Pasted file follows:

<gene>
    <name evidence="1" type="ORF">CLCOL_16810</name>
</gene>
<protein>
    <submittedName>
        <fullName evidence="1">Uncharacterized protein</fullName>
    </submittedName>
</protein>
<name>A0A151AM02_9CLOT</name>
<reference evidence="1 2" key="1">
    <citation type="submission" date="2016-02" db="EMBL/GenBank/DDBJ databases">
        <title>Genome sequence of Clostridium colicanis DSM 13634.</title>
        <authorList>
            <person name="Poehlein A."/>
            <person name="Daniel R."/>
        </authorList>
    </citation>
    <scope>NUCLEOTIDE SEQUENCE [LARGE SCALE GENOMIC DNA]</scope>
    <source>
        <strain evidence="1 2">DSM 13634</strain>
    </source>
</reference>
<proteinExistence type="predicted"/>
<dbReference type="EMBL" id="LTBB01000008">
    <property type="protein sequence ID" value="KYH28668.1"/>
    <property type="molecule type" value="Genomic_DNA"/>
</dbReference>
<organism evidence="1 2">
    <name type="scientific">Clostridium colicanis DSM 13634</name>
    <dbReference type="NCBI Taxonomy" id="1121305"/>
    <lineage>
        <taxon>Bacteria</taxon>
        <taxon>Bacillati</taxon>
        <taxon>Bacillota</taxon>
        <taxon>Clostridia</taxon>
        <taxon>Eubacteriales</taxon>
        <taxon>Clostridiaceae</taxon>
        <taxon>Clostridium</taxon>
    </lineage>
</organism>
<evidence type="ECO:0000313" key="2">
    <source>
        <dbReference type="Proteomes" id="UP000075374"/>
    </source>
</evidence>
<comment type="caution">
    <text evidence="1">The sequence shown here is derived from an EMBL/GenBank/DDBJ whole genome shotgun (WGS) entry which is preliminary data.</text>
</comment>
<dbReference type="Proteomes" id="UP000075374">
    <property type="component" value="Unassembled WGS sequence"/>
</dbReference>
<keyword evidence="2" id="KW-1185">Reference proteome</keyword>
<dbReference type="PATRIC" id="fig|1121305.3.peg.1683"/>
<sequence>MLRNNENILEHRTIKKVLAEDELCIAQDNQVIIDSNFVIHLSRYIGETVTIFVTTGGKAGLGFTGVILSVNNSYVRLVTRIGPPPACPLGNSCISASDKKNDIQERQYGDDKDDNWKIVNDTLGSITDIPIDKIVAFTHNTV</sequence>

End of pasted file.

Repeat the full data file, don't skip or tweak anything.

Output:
<gene>
    <name evidence="1" type="ORF">CLCOL_16810</name>
</gene>
<protein>
    <submittedName>
        <fullName evidence="1">Uncharacterized protein</fullName>
    </submittedName>
</protein>
<name>A0A151AM02_9CLOT</name>
<reference evidence="1 2" key="1">
    <citation type="submission" date="2016-02" db="EMBL/GenBank/DDBJ databases">
        <title>Genome sequence of Clostridium colicanis DSM 13634.</title>
        <authorList>
            <person name="Poehlein A."/>
            <person name="Daniel R."/>
        </authorList>
    </citation>
    <scope>NUCLEOTIDE SEQUENCE [LARGE SCALE GENOMIC DNA]</scope>
    <source>
        <strain evidence="1 2">DSM 13634</strain>
    </source>
</reference>
<proteinExistence type="predicted"/>
<dbReference type="EMBL" id="LTBB01000008">
    <property type="protein sequence ID" value="KYH28668.1"/>
    <property type="molecule type" value="Genomic_DNA"/>
</dbReference>
<organism evidence="1 2">
    <name type="scientific">Clostridium colicanis DSM 13634</name>
    <dbReference type="NCBI Taxonomy" id="1121305"/>
    <lineage>
        <taxon>Bacteria</taxon>
        <taxon>Bacillati</taxon>
        <taxon>Bacillota</taxon>
        <taxon>Clostridia</taxon>
        <taxon>Eubacteriales</taxon>
        <taxon>Clostridiaceae</taxon>
        <taxon>Clostridium</taxon>
    </lineage>
</organism>
<evidence type="ECO:0000313" key="2">
    <source>
        <dbReference type="Proteomes" id="UP000075374"/>
    </source>
</evidence>
<comment type="caution">
    <text evidence="1">The sequence shown here is derived from an EMBL/GenBank/DDBJ whole genome shotgun (WGS) entry which is preliminary data.</text>
</comment>
<dbReference type="Proteomes" id="UP000075374">
    <property type="component" value="Unassembled WGS sequence"/>
</dbReference>
<keyword evidence="2" id="KW-1185">Reference proteome</keyword>
<dbReference type="PATRIC" id="fig|1121305.3.peg.1683"/>
<sequence>MLRNNENILEHRTIKKVLAEDELCIAQDNQVIIDSNFVIHLSRYIGETVTIFVTTGGKAGLGFTGVILSVNNSYVRLVTRIGPPPACPLGNSCISASDKKNDIQERQYGDDKDDNWKIVNDTLGSITDIPIDKIVAFTHNTV</sequence>